Erika could see there was a complaint letter included in the case file from Councillor Murray, citing DCI Amanda Baker’s abrasive rudeness, and that the excavation had caused thousands of pounds damage to their Zen Japanese garden. There had been an altercation between Amanda and Bob Murray’s wife Angela, where Amanda had called her a cunt.
A few days later, Amanda had discovered the existence of a halfway house in the next street, and reports were coming in that one of its residents, a convicted paedophile called Trevor Marksman, had been seen outside number 7 in the days leading up to Jessica going missing.
Erika saw that Amanda had then briefed the press on the morning of August 15th, saying that they had arrested Trevor Marksman, adding that he had been living in a halfway house four hundred yards away. A halfway house that had been approved by Councillor Murray and the rest of the council the previous year.
‘Amanda, that can’t have done you any favours,’ said Erika as she read through the file. She hadn’t noticed that the cup coffee at her elbow was now cold. She thought about the way she had dealt with cases in the past, and how she’d made a name for herself as difficult, particularly with top brass.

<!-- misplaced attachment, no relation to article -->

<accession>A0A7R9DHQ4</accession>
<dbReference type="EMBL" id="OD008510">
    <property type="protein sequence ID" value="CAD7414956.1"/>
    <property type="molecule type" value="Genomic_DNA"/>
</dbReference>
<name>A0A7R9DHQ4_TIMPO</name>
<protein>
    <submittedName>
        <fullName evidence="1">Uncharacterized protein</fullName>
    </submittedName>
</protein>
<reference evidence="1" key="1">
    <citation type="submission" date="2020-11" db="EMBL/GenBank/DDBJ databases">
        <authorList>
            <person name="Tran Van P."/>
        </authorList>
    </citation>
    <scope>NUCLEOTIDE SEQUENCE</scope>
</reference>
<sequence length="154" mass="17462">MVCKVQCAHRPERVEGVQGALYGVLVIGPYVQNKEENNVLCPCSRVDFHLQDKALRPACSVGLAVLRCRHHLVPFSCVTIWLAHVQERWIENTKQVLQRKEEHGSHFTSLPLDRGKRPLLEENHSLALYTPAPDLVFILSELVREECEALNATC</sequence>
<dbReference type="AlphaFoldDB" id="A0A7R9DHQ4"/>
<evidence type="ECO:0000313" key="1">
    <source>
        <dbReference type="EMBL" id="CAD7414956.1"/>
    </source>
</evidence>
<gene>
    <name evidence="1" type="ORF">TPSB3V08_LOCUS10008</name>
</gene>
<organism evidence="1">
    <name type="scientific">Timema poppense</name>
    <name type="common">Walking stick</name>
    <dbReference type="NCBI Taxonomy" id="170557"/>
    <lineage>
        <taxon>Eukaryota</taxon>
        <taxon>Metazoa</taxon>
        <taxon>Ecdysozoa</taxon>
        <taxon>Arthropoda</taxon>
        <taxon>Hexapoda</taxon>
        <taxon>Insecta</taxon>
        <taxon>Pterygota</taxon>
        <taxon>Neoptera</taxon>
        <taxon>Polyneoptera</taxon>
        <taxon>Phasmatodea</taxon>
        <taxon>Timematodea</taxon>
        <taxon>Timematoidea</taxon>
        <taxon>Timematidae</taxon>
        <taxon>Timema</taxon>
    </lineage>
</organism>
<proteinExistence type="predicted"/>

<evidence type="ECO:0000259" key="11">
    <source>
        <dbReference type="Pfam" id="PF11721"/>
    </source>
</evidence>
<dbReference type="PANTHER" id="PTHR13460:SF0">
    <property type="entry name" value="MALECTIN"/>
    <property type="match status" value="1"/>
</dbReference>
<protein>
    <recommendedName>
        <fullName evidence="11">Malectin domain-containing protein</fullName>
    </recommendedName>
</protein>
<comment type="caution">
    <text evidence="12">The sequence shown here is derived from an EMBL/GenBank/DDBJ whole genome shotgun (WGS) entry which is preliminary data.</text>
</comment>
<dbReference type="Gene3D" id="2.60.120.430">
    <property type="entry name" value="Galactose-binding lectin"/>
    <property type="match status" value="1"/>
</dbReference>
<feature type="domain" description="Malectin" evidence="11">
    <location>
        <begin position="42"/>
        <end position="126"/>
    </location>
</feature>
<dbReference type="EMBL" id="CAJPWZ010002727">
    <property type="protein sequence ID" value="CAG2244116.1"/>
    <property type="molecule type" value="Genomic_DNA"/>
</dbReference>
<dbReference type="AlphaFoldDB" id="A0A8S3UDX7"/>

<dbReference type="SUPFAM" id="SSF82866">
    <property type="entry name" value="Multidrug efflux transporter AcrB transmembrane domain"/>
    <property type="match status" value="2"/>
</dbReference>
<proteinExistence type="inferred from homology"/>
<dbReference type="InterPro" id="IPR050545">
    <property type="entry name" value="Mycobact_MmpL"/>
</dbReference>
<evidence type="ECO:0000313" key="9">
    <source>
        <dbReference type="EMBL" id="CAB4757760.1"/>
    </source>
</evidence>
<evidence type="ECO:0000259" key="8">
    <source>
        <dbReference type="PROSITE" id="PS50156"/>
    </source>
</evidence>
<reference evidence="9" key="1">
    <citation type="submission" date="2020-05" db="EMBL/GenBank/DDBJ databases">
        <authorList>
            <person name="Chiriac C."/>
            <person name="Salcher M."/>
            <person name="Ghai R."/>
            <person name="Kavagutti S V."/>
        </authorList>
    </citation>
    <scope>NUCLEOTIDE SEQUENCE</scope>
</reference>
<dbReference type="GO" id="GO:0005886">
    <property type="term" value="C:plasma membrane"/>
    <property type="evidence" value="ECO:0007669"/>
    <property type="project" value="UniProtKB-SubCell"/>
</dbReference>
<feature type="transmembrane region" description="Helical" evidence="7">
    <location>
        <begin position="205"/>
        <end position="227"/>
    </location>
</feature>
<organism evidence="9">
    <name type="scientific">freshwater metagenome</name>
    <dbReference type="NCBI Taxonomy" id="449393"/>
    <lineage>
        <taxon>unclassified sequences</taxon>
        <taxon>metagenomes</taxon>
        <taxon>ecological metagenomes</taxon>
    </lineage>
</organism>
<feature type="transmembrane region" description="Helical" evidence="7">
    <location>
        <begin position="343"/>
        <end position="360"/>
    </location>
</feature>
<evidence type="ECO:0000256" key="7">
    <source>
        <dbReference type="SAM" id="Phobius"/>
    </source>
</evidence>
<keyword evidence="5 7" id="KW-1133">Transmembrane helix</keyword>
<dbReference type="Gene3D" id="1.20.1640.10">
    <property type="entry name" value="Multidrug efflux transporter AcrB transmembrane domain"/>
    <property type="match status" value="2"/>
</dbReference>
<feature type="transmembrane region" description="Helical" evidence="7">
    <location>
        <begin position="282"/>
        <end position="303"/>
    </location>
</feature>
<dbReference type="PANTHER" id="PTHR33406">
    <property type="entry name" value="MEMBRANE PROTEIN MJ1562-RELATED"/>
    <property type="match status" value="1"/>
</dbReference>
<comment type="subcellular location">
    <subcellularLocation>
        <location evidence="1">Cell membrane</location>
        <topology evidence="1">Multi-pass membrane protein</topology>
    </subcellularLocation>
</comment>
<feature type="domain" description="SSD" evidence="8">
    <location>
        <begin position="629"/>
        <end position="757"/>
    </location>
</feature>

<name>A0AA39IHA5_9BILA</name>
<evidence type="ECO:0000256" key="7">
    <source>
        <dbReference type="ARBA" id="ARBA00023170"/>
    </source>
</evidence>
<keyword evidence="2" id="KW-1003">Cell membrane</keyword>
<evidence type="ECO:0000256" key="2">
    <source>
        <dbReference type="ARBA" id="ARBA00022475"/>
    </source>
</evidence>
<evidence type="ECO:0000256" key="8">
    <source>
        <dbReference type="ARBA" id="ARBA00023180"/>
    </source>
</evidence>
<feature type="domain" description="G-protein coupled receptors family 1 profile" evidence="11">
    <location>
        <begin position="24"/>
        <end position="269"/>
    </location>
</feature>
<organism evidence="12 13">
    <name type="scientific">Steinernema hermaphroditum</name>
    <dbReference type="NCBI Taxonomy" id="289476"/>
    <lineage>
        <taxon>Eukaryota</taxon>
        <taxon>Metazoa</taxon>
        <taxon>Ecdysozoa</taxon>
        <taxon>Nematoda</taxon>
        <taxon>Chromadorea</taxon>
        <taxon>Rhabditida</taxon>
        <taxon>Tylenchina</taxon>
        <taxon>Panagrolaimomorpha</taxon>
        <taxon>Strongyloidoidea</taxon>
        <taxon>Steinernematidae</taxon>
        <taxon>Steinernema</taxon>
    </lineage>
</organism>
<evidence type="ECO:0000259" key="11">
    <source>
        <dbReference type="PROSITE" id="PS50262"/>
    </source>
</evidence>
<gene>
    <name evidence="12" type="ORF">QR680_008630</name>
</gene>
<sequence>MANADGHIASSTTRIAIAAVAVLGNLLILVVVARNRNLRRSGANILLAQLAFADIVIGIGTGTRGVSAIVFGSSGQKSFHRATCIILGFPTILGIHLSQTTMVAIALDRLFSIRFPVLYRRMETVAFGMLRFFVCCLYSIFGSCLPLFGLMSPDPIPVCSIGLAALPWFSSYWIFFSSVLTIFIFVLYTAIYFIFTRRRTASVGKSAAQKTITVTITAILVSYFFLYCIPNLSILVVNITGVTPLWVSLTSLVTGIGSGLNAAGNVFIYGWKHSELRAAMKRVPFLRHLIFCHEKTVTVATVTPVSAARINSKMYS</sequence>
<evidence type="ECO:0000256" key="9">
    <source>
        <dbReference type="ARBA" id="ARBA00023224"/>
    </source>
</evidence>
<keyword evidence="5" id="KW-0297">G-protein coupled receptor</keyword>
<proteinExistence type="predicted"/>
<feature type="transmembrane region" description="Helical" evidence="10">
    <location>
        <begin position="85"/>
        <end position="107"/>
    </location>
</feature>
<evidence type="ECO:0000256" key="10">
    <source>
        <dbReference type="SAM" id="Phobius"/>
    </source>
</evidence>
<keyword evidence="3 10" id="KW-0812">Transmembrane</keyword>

‘But it goes back to the same old thing,’ said Erika to herself. ‘A man is direct and blunt and he’s thought of as decisive and driven, a woman does it and she’s a difficult bitch.’
John had included in the file reports relating to Trevor Marksman. He was questioned repeatedly, but it he had an alibi. He had been in the communal television room at the halfway house from lunchtime until early evening on the day when Jessica disappeared. He had several witnesses, including the parole officer who lived in at the time could confirm this.
Marksman’s room at the halfway house was searched, and officers found an album of photos he had taken of Jessica. He had a camcorder and several tapes where he had videoed young girls, including several videos of Jessica taken at the park. The halfway house was searched and so were the grounds, but officers found nothing.